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Foreign Exchange Accounting Guide for Businesses

The days when small businesses never had to think in any currency but dollars are long gone. The 21st century economy is globalized and grows steadily more so. For example, with tools like the internet and wire transfers, it’s easy to do business with suppliers in Bangkok or hire remote workers from Ottawa to Cairo.

Even if your business is localized in the U.S. you may still need to deal in foreign currency to pay overseas suppliers. That requires a knowledge of foreign exchange accounting or the use of sophisticated software such as Accounting Seed.

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What is Foreign Exchange Accounting?

Foreign exchange accounting is a set of rules for tracking business transactions in foreign currencies. Suppose you purchase from a French vendor and agree to pay the invoice in euros. You have to convert the euros into the equivalent dollar amount before recording the transaction. The foreign currency accounting standard guides how you must do this.

Accounting for Foreign Exchange

If your company is entirely U.S.-centric — no overseas customers, employees or vendors — foreign exchange accounting isn’t anything you have to worry about. That may not be the case forever, though. The Small Business Administration says 98 percent of small businesses are exporters.

Many businesses rely on international suppliers in China and elsewhere, or outsource part of their workforce to the developing world. When you go global, you have to know how to pay international invoices and accept international payments.

Any time you do business in a currency other than your own, foreign exchange accounting comes into play. When doing business outside the United States, foreign currency translation rules require you think in terms of three different currency classifications.

Foreign Exchange Accounting Currency Classifications

The functional currency is the one your business normally uses in your operations. The transactional currency is the one with which you make or receive payment. The reporting currency is the one in which you record the transaction.

For a U.S. company, the dollar is both the functional currency and the reporting currency. For business deals within the U.S., where everyone uses the dollar, it’s also the transactional currency. If you’re shipping goods to Bahrain, however, the functional currency there is the dinar, to give one example of foreign currency.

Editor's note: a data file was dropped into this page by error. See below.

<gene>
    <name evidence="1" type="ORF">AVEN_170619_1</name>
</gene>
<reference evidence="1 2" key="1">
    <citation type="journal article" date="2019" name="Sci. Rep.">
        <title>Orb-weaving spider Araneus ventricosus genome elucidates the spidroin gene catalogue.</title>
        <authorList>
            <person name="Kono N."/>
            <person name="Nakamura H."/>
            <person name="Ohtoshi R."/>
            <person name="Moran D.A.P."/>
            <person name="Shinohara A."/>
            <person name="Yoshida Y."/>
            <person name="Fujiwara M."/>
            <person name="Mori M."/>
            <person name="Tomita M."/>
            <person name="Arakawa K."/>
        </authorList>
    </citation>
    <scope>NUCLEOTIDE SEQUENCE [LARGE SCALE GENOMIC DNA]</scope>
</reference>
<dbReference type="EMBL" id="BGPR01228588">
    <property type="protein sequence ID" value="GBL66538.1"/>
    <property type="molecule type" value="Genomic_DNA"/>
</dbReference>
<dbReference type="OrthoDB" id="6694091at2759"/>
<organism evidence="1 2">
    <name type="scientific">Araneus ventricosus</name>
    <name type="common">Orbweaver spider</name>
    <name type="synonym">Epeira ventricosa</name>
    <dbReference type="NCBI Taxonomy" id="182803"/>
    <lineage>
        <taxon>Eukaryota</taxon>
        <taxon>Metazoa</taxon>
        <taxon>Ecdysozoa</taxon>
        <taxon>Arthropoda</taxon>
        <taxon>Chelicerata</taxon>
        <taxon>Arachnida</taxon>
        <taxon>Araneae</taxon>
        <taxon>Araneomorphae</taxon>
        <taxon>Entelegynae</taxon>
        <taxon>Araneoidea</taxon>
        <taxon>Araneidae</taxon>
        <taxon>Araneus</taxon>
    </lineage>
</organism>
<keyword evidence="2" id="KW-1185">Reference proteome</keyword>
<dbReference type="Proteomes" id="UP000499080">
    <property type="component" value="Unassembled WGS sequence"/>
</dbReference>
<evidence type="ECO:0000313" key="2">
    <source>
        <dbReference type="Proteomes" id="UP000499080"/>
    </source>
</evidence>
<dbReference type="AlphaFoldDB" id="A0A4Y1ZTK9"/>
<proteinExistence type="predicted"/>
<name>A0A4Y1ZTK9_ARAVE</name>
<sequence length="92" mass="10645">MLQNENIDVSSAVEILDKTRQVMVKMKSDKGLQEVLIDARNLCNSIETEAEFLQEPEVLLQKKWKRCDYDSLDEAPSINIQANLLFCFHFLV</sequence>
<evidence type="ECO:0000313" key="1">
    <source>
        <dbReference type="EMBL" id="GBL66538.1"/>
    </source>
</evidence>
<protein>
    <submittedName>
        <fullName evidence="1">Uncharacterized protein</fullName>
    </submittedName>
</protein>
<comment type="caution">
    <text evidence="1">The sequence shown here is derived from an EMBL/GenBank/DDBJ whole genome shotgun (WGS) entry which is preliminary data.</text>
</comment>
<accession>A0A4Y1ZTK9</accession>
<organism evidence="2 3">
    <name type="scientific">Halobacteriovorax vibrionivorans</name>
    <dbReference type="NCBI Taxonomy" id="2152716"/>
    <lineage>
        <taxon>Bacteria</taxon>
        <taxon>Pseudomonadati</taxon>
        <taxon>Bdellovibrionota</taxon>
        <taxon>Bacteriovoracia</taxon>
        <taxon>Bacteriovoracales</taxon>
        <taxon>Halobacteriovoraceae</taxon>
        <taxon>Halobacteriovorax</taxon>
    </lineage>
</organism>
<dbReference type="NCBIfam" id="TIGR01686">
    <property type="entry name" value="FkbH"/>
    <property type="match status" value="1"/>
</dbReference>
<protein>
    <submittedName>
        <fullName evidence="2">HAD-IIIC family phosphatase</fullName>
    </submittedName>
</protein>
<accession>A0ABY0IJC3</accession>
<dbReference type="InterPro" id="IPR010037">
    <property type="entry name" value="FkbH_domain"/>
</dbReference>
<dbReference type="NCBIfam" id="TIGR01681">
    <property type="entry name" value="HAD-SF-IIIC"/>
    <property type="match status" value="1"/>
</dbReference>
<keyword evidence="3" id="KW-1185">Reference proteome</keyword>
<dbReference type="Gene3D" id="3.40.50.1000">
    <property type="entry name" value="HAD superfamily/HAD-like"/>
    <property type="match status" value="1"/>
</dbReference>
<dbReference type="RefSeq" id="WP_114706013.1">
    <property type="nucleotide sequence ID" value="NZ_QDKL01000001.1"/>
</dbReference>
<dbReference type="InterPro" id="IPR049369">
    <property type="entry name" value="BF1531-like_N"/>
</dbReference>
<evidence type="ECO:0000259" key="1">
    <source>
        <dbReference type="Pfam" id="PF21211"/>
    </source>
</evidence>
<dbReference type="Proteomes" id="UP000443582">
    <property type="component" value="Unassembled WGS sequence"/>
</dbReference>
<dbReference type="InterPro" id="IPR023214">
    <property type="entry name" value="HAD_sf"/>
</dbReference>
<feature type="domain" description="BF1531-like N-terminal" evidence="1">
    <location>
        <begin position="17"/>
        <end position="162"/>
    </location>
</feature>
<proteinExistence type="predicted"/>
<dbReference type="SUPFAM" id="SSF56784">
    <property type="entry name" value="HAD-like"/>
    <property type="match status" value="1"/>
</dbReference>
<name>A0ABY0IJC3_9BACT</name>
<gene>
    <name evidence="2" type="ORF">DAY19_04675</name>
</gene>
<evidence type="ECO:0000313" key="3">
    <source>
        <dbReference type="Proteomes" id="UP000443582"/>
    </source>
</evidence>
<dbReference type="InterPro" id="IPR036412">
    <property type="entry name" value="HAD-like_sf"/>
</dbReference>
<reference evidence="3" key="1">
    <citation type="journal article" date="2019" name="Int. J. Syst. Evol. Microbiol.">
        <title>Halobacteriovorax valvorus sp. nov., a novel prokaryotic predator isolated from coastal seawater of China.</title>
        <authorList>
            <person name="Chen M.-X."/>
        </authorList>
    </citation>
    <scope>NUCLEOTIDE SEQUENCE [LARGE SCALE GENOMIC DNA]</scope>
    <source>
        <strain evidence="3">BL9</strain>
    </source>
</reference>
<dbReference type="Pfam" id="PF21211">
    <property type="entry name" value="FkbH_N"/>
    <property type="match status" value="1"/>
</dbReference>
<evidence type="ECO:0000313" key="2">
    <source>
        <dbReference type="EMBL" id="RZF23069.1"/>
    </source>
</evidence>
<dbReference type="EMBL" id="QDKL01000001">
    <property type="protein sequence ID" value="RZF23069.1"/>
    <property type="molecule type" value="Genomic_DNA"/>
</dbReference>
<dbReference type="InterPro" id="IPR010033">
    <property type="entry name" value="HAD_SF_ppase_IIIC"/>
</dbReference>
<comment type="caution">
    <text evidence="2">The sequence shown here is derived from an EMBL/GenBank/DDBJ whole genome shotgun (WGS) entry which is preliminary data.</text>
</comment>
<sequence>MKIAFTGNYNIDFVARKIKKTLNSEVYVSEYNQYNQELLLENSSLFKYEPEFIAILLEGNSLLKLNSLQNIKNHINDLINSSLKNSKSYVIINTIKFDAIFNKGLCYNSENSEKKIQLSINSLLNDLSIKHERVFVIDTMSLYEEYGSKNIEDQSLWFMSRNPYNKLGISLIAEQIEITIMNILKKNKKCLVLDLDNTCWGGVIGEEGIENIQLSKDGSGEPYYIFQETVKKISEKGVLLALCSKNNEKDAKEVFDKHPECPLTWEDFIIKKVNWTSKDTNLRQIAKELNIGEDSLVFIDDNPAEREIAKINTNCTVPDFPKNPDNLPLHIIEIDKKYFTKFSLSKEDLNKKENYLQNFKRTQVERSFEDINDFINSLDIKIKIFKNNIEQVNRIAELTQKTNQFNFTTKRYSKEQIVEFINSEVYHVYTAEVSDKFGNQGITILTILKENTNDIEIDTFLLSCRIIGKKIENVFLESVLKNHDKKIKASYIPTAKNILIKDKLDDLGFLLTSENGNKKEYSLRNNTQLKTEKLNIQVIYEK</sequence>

If you buy raw materials from a Mexican supplier, their functional currency is the peso. Your reporting currency in foreign exchange accounting is always dollars but the transactional currency is negotiable.

Should You Accept International Payments?

It’s simplest for you to use dollars in all your transactions. This also reduces the risk that a change in the exchange rate will cost you money on a deal. However the same is true for your partners: an Indian firm will find it easier and less risky if the two of you make the transactions in rupees.

You may end up dealing with dollars in some cases and foreign currencies in another, depending on your negotiating skills and who needs to close the deal most.

You can account for dollar payments from overseas clients just as you would from American customers. Dealing with another currency when you accept international payments gets complicated. For example, you have to know what exchange rate to use for accounting.

Foreign Exchange Accounting Example

Suppose you’ve shipped $50,000 of inventory from your Virginia factory to a store in the UK. Under your foreign exchange accounting rules, your functional currency is the dollar, and theirs is the pound. They insist on using the pound as the transactional currency and you agree. All of this should be worked out in advance and written into a contract, work order, or purchase order.

In this case you send the invoice for the $50,000 along with the shipment. Your customer then pays the equivalent in pounds sterling, roughly £37,500 at time of writing. When you receive the money, the foreign currency accounting standard says you can’t automatically write down $50,000.

GAAP Rules for Foreign Exchange Accounting

Generally Accepted Accounting Principles (GAAP) require you to translate the payment amount into dollars using the current exchange rate or “spot” exchange rate. If the spot exchange rate is stable, you can use the average rate for the week or the month.